Photo by DVIDSHUB
The Afghan girl featured on the cover of National Geographic magazine in 1985 captured the attention of a generation. Her eyes in that portrait told a haunting story that photographer Steve McCurry admits was never actually premeditated. "I didn't think the photograph of the girl would be different from anything else I shot that day," he says in a follow up National Geographic article, a Life Revealed.
It is something about the strikingness of the eyes and the emotion of the subject that can really make a portrait stand out. Like McCurry, some portrait photography success will be attributed to luck, but you can also take on board these tips to capture poignant portraits:
Plan - for a portrait shoot, scour your surroundings and plan your shot before you set up your subject. Look for a plain background to shoot against for close-up head shots. Meanwhile, a simple setting with some interesting lines will be good for full length poses but be sure that the surroundings don't detract from your subject matter.
Build Rapport - the most important part about photographing people is to make sure your subject feels comfortable. Establish good rapport, engage them in conversation - this will be especially important if you're not working with a professional model as many individuals feel nervous about having their photograph taken. Always discuss the shots you're planning and be prepared to alter your plans if he or she does not feel comfortable with the concept.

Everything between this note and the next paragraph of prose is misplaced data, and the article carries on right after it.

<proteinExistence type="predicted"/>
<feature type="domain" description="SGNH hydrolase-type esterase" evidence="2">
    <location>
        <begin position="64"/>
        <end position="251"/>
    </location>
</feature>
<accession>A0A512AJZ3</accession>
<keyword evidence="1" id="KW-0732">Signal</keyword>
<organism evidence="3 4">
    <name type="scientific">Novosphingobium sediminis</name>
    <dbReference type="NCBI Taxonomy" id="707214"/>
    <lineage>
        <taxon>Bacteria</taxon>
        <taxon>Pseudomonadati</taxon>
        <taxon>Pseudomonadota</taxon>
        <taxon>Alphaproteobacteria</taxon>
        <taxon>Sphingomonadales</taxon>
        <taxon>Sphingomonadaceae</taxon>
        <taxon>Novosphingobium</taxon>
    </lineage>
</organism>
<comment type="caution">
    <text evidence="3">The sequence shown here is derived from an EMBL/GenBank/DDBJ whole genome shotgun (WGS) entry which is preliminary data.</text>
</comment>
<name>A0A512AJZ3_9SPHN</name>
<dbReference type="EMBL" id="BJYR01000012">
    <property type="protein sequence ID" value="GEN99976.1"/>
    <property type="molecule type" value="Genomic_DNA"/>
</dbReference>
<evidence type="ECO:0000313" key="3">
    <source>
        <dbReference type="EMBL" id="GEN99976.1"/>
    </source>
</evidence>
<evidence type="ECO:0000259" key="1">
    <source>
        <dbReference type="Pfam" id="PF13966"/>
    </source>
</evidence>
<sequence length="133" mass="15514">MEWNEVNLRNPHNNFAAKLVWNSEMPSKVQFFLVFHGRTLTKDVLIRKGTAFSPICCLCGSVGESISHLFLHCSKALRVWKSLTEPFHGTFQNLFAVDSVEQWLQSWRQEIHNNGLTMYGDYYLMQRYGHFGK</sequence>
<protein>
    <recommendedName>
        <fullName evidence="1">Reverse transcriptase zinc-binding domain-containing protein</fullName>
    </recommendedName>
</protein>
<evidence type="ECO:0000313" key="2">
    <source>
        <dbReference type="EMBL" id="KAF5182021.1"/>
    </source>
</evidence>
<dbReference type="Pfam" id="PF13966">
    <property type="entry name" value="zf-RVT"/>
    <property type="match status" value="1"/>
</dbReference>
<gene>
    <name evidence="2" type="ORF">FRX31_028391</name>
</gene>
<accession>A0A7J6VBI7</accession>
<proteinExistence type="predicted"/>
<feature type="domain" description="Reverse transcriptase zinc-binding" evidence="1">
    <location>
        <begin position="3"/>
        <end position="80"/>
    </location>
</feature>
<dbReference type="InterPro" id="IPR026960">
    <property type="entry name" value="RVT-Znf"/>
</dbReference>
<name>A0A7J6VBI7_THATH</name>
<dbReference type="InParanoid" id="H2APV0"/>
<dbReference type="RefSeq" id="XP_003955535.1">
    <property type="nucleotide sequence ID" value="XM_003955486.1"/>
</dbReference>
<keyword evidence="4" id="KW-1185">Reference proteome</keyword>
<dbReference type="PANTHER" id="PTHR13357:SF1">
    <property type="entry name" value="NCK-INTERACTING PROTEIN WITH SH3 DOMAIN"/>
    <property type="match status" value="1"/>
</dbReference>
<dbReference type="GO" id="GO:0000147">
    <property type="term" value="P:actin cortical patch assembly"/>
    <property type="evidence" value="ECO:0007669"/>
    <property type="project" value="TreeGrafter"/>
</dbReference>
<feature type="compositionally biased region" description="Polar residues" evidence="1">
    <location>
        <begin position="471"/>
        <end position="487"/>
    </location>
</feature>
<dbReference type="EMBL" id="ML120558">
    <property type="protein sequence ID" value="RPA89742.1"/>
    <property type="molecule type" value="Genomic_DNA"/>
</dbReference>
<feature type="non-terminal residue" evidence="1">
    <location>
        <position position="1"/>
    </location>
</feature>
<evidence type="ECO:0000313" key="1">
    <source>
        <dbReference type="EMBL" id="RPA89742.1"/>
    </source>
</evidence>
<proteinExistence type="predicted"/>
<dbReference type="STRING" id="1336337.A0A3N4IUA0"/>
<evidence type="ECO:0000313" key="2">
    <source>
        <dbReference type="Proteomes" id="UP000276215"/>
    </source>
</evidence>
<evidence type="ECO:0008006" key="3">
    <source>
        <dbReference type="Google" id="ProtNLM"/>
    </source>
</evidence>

Personality - lighting, background, framing - while the photographer is in control of the elements of the shot, the subject is in control of the photo. You will need to work with your subject's personality to create an engaging image. Remember that the definition of a portrait shot is an "artistic representation of a person" capturing the personality, emotion and mood of the subject. For example, environmental portraits that are taken in the subject's natural surroundings such as the home can make a powerful composition and reveal a lot of depth about the person.
Posing - as a photographer, you're expected to give stage directions to your model. You want the position to look natural and to present your subject in the best light. Look for any flaws in your subject and pose them in a way that hides these imperfections - for example, you can minimise the appearance of a large nose by raising the chin slightly. Meanwhile, make sure the shots look and feel natural - let kids be kids and make sure group shots convey the relationship between the individuals.
Equipment - not all digital cameras are built the same and you'll need to ensure you have the right equipment for your portrait shot. Many experts recommend the rule of 3 point lighting for portrait photography (key light, fill light and rim light). Fast lenses and medium telephoto lenses are usually best for portrait shots as they can create a sense of depth and draw attention to the subject.
Written by Canon Australia
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